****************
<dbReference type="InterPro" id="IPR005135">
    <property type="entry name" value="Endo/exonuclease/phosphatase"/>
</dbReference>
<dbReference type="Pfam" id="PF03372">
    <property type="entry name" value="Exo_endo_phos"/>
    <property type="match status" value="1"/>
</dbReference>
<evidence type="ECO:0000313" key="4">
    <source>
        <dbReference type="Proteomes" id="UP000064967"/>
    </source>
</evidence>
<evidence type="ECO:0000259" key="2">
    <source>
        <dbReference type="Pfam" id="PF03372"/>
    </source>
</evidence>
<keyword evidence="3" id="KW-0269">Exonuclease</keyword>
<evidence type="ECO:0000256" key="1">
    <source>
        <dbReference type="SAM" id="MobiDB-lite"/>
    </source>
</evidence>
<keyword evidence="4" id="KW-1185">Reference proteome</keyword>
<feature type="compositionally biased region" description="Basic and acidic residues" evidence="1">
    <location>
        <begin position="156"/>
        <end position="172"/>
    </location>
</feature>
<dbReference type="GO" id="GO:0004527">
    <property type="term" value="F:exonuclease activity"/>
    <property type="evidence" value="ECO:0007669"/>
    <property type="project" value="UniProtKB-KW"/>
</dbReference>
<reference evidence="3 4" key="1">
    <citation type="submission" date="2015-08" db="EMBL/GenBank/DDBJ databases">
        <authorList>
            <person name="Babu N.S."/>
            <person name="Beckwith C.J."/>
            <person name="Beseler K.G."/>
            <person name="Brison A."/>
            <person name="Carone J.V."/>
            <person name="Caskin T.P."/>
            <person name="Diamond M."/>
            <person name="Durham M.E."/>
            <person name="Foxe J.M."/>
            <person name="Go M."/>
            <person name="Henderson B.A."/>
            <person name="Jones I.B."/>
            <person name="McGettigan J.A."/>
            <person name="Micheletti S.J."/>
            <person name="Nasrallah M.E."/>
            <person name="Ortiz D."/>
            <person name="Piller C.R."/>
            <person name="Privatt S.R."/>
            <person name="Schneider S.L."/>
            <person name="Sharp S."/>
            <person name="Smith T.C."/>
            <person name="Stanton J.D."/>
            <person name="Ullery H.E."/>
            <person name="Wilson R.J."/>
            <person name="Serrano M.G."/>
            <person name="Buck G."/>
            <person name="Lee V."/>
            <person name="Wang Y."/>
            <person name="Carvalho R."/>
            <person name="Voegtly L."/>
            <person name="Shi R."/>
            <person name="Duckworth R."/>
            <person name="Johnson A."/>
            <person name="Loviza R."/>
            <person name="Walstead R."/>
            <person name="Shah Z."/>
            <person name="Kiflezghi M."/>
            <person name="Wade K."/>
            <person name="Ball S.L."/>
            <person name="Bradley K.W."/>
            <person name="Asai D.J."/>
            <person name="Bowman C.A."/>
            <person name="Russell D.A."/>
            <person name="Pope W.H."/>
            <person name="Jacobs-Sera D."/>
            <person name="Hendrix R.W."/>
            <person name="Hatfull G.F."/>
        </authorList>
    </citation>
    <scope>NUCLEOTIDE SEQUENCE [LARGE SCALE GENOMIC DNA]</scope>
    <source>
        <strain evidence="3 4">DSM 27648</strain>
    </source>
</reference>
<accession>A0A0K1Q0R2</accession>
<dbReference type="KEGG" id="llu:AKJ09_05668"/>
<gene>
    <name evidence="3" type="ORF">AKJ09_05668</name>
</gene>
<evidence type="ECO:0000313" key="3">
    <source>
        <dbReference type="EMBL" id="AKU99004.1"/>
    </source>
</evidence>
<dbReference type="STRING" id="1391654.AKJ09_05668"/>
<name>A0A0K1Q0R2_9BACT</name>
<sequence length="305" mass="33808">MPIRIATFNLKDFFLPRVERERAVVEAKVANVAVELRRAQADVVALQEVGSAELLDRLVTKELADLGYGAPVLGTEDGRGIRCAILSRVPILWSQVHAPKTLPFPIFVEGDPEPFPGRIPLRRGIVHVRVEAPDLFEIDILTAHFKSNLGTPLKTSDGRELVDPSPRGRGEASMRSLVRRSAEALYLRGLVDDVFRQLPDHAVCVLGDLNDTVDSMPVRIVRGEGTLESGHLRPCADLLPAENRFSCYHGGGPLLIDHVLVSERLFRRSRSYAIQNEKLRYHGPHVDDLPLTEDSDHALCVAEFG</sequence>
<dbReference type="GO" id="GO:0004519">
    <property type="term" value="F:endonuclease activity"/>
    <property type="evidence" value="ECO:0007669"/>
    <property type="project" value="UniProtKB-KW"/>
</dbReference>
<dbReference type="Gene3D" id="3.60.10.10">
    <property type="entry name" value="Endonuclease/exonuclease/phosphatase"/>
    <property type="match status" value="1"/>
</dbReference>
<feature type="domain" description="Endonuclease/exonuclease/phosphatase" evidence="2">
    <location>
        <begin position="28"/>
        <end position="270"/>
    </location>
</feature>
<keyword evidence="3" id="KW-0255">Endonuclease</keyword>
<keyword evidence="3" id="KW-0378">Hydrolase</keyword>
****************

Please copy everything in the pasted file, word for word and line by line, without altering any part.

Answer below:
<dbReference type="InterPro" id="IPR005135">
    <property type="entry name" value="Endo/exonuclease/phosphatase"/>
</dbReference>
<dbReference type="Pfam" id="PF03372">
    <property type="entry name" value="Exo_endo_phos"/>
    <property type="match status" value="1"/>
</dbReference>
<evidence type="ECO:0000313" key="4">
    <source>
        <dbReference type="Proteomes" id="UP000064967"/>
    </source>
</evidence>
<evidence type="ECO:0000259" key="2">
    <source>
        <dbReference type="Pfam" id="PF03372"/>
    </source>
</evidence>
<keyword evidence="3" id="KW-0269">Exonuclease</keyword>
<evidence type="ECO:0000256" key="1">
    <source>
        <dbReference type="SAM" id="MobiDB-lite"/>
    </source>
</evidence>
<keyword evidence="4" id="KW-1185">Reference proteome</keyword>
<feature type="compositionally biased region" description="Basic and acidic residues" evidence="1">
    <location>
        <begin position="156"/>
        <end position="172"/>
    </location>
</feature>
<dbReference type="GO" id="GO:0004527">
    <property type="term" value="F:exonuclease activity"/>
    <property type="evidence" value="ECO:0007669"/>
    <property type="project" value="UniProtKB-KW"/>
</dbReference>
<reference evidence="3 4" key="1">
    <citation type="submission" date="2015-08" db="EMBL/GenBank/DDBJ databases">
        <authorList>
            <person name="Babu N.S."/>
            <person name="Beckwith C.J."/>
            <person name="Beseler K.G."/>
            <person name="Brison A."/>
            <person name="Carone J.V."/>
            <person name="Caskin T.P."/>
            <person name="Diamond M."/>
            <person name="Durham M.E."/>
            <person name="Foxe J.M."/>
            <person name="Go M."/>
            <person name="Henderson B.A."/>
            <person name="Jones I.B."/>
            <person name="McGettigan J.A."/>
            <person name="Micheletti S.J."/>
            <person name="Nasrallah M.E."/>
            <person name="Ortiz D."/>
            <person name="Piller C.R."/>
            <person name="Privatt S.R."/>
            <person name="Schneider S.L."/>
            <person name="Sharp S."/>
            <person name="Smith T.C."/>
            <person name="Stanton J.D."/>
            <person name="Ullery H.E."/>
            <person name="Wilson R.J."/>
            <person name="Serrano M.G."/>
            <person name="Buck G."/>
            <person name="Lee V."/>
            <person name="Wang Y."/>
            <person name="Carvalho R."/>
            <person name="Voegtly L."/>
            <person name="Shi R."/>
            <person name="Duckworth R."/>
            <person name="Johnson A."/>
            <person name="Loviza R."/>
            <person name="Walstead R."/>
            <person name="Shah Z."/>
            <person name="Kiflezghi M."/>
            <person name="Wade K."/>
            <person name="Ball S.L."/>
            <person name="Bradley K.W."/>
            <person name="Asai D.J."/>
            <person name="Bowman C.A."/>
            <person name="Russell D.A."/>
            <person name="Pope W.H."/>
            <person name="Jacobs-Sera D."/>
            <person name="Hendrix R.W."/>
            <person name="Hatfull G.F."/>
        </authorList>
    </citation>
    <scope>NUCLEOTIDE SEQUENCE [LARGE SCALE GENOMIC DNA]</scope>
    <source>
        <strain evidence="3 4">DSM 27648</strain>
    </source>
</reference>
<accession>A0A0K1Q0R2</accession>
<dbReference type="KEGG" id="llu:AKJ09_05668"/>
<gene>
    <name evidence="3" type="ORF">AKJ09_05668</name>
</gene>
<evidence type="ECO:0000313" key="3">
    <source>
        <dbReference type="EMBL" id="AKU99004.1"/>
    </source>
</evidence>
<dbReference type="STRING" id="1391654.AKJ09_05668"/>
<name>A0A0K1Q0R2_9BACT</name>
<sequence length="305" mass="33808">MPIRIATFNLKDFFLPRVERERAVVEAKVANVAVELRRAQADVVALQEVGSAELLDRLVTKELADLGYGAPVLGTEDGRGIRCAILSRVPILWSQVHAPKTLPFPIFVEGDPEPFPGRIPLRRGIVHVRVEAPDLFEIDILTAHFKSNLGTPLKTSDGRELVDPSPRGRGEASMRSLVRRSAEALYLRGLVDDVFRQLPDHAVCVLGDLNDTVDSMPVRIVRGEGTLESGHLRPCADLLPAENRFSCYHGGGPLLIDHVLVSERLFRRSRSYAIQNEKLRYHGPHVDDLPLTEDSDHALCVAEFG</sequence>
<dbReference type="GO" id="GO:0004519">
    <property type="term" value="F:endonuclease activity"/>
    <property type="evidence" value="ECO:0007669"/>
    <property type="project" value="UniProtKB-KW"/>
</dbReference>
<dbReference type="Gene3D" id="3.60.10.10">
    <property type="entry name" value="Endonuclease/exonuclease/phosphatase"/>
    <property type="match status" value="1"/>
</dbReference>
<feature type="domain" description="Endonuclease/exonuclease/phosphatase" evidence="2">
    <location>
        <begin position="28"/>
        <end position="270"/>
    </location>
</feature>
<keyword evidence="3" id="KW-0255">Endonuclease</keyword>
<keyword evidence="3" id="KW-0378">Hydrolase</keyword>